Entering the season, Nichols shared time with junior Chris Peerboom in hopes of finding a full-time starter. Peerboom started against Oregon State and directed Eastern's offense in six possessions before leaving the game early in the second half with a concussion that kept him out of two games. He didn't play again until the Montana game.

Eastern utilized two quarterbacks at the start of the 2003 season when Erik Meyer and Skyler Allen were battling for the job. They shared possessions and each started one game before Meyer, then a sophomore, won the job against Central Washington and started his last 34 games for the Eagles (35 total). He concluded his record-breaking career by winning the 2005 Walter Payton Award as the top quarterback in NCAA Division I-AA.


Eagle Tidbits: Punter Ryan Donckers has been consistent in his three seasons as Eastern's punter with a 39.0 average in both 2004 and 2005, and a current average of 42.6 this season. His career average of 40.2 currently ranks fifth in school history. In his last five games, he has a 46.1 average in 25 punts with eight downed inside the opponent 20-yard line and a long of 66 . . . Eastern is 0-3 at Woodward Field this season after entering the year with a 35-9 record in the last nine seasons. Of the 12 losses EWU has suffered there since 1997, three of them have been against Sacramento State. The others are Portland State (2), Weber State (2), Montana (2), Idaho State, Sam Houston State and Central Washington . . . The largest crowd in Woodward Field history -- 11,583 -- attended the Eastern-Montana game on Oct. 7. The previous most came two years ago against the Grizzlies when 10,754 attended the game . . . Rover Brandon Keeler has 41 tackles this season, giving him 217 in 39 games as an Eagle. He ranks 17th in Eastern history, moving past the 215 of Anthony Griffin (1998-01), who now plays for the Spokane Shock in Af2. The next player to catch is former Canadian Football League and NFL Europe star Jackie Kellogg (1990-93) with 222. At his current pace of 5.9 tackles per game, Keeler would finish with 64 tackles this season and 240 in his career which would rank 10th on Eastern's all-time leaders lists. The senior also has four interceptions (one this year versus Central Washington) and seven passes broken up . . . Since coming off his redshirt year versus Montana State, Toke Kefu has rushed for a team-leading 256 yards and three touchdowns. He had 98 yards against Sacramento State and 93 versus Montana State, giving him four performances in his 25-game career of between 89 and 98 yards . . . Running back Ryan Cole went over the 1,000-yard rushing mark in his career versus Central Washington. He now has 1,051 yards in 19 career games with 17 total touchdowns (16 rushing) . . . Freshman redshirts Matt Nichols and Aaron Boyce hooked-up for a 9-yard touchdown pass against Central Washington. It was the first career touchdown pass for Nichols and the first career touchdown reception for the 6-foot-2 Boyce, who has caught three of the five TD passes Nichols has had thus far. Boyce is a former basketball teammate of EWU standout Rodney Stuckey at Kentwood High School in Kent, Wash., where they helped lead their team to the State 4A title in 2004. . . Another redshirt freshman receiver, Tony Davis, is still looking for his first career touchdown reception. He came within inches of scoring against Montana State on a 28-yard pass from Nichols. He is the team's leading receiver with 31 catches for 368 yards. His first career touchdown was a 60-yard punt return for a touchdown versus Oregon State in his first game as an Eagle . . . Boyce, Davis and Brynsen Brown -- all redshirt freshmen receivers -- have combined for 75 catches for 1,026 yards and four touchdowns thus far. All three have between 320 and 368 yards receiving thus far. Brown had his first touchdown catch as an Eagle versus Montana on Oct. 7 . . . Eastern has had 11 interceptions this season, including two by senior DeNique Ford, junior Gregor Smith and junior Anthony Dotson. The others have been recorded by David Eneberg, Makai Borden, Nick Denbeigh, Ira Jarmon and Brandon Keeler . . . Eastern had just four sacks in its first five games, then had five versus Montana and one versus Northern Colorado. End Greg Peach leads the team with 2 1/2, and tackle Keith Grennan and linebacker David Eneberg each have two . . . True freshman Jesse Hoffman had 124 yards on 16 carries against Northern Colorado for the top performance on the team this season. Said Wullf: "We know he has a lot of talent. It's just a matter of giving him more and more carries in tighter ballgames. When you have a true freshman at that position, you're a little leery sometimes. But we know he has great potential and is only going to get better."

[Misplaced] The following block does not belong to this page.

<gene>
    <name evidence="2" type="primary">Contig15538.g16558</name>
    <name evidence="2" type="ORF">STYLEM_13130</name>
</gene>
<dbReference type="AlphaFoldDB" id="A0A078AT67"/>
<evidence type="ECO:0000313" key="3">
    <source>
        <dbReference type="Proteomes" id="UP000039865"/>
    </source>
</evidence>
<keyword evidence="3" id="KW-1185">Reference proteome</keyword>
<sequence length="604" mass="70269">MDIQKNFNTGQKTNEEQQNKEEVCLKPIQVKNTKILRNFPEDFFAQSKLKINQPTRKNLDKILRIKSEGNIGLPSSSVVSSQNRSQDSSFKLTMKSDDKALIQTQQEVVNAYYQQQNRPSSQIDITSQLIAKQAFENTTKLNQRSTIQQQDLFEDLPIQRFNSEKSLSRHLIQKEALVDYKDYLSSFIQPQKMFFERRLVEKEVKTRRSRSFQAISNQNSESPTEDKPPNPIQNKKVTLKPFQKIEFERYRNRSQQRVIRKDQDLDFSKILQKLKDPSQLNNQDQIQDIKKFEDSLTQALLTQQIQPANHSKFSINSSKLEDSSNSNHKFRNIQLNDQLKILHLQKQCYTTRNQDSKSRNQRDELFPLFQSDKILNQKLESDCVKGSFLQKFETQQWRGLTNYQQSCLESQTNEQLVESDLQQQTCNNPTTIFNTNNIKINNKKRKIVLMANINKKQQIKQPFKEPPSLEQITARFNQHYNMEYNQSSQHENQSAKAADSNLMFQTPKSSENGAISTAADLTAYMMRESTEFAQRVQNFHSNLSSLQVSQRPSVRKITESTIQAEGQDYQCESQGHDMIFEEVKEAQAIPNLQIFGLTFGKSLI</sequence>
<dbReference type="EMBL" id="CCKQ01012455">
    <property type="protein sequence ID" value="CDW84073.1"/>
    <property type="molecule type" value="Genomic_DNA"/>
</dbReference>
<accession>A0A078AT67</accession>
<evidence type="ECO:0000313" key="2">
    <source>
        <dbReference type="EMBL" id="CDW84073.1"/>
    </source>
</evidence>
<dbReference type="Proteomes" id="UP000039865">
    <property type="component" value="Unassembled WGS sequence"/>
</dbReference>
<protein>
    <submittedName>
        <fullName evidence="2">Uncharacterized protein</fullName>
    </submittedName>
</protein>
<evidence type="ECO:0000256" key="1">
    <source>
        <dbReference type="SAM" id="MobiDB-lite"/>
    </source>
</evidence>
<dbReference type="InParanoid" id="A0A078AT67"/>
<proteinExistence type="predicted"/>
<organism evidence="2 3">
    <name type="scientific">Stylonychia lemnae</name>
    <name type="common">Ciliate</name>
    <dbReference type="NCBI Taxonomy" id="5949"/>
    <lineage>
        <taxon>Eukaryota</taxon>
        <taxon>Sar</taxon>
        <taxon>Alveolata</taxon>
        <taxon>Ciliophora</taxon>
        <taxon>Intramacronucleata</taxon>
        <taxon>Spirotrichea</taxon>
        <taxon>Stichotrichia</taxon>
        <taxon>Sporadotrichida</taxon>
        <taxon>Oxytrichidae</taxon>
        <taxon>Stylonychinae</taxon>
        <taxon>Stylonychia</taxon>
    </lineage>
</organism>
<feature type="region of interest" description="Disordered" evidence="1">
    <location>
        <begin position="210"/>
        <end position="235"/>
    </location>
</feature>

EWU Injury Report: Eagle head coach Paul Wulff reports that tight end Tim Calhoun will miss his second-straight game this week after undergoing surgery to repair ligament damage following a thumb injury he suffered against Montana on Oct. 7.

Safety Nick Denbeigh was questionable for the Northern Colorado game on Oct. 14 after suffering an elbow injury against Montana, but was able to play and even start after a brace was shipped directly to Greeley, Colo., where the game was played. His injury against Montana came after he intercepted a pass earlier in the game despite having a heavily-wrapped hand because of a broken bone he suffered in EWU's season opener at Oregon State. For four games, Denbeigh played with a cast.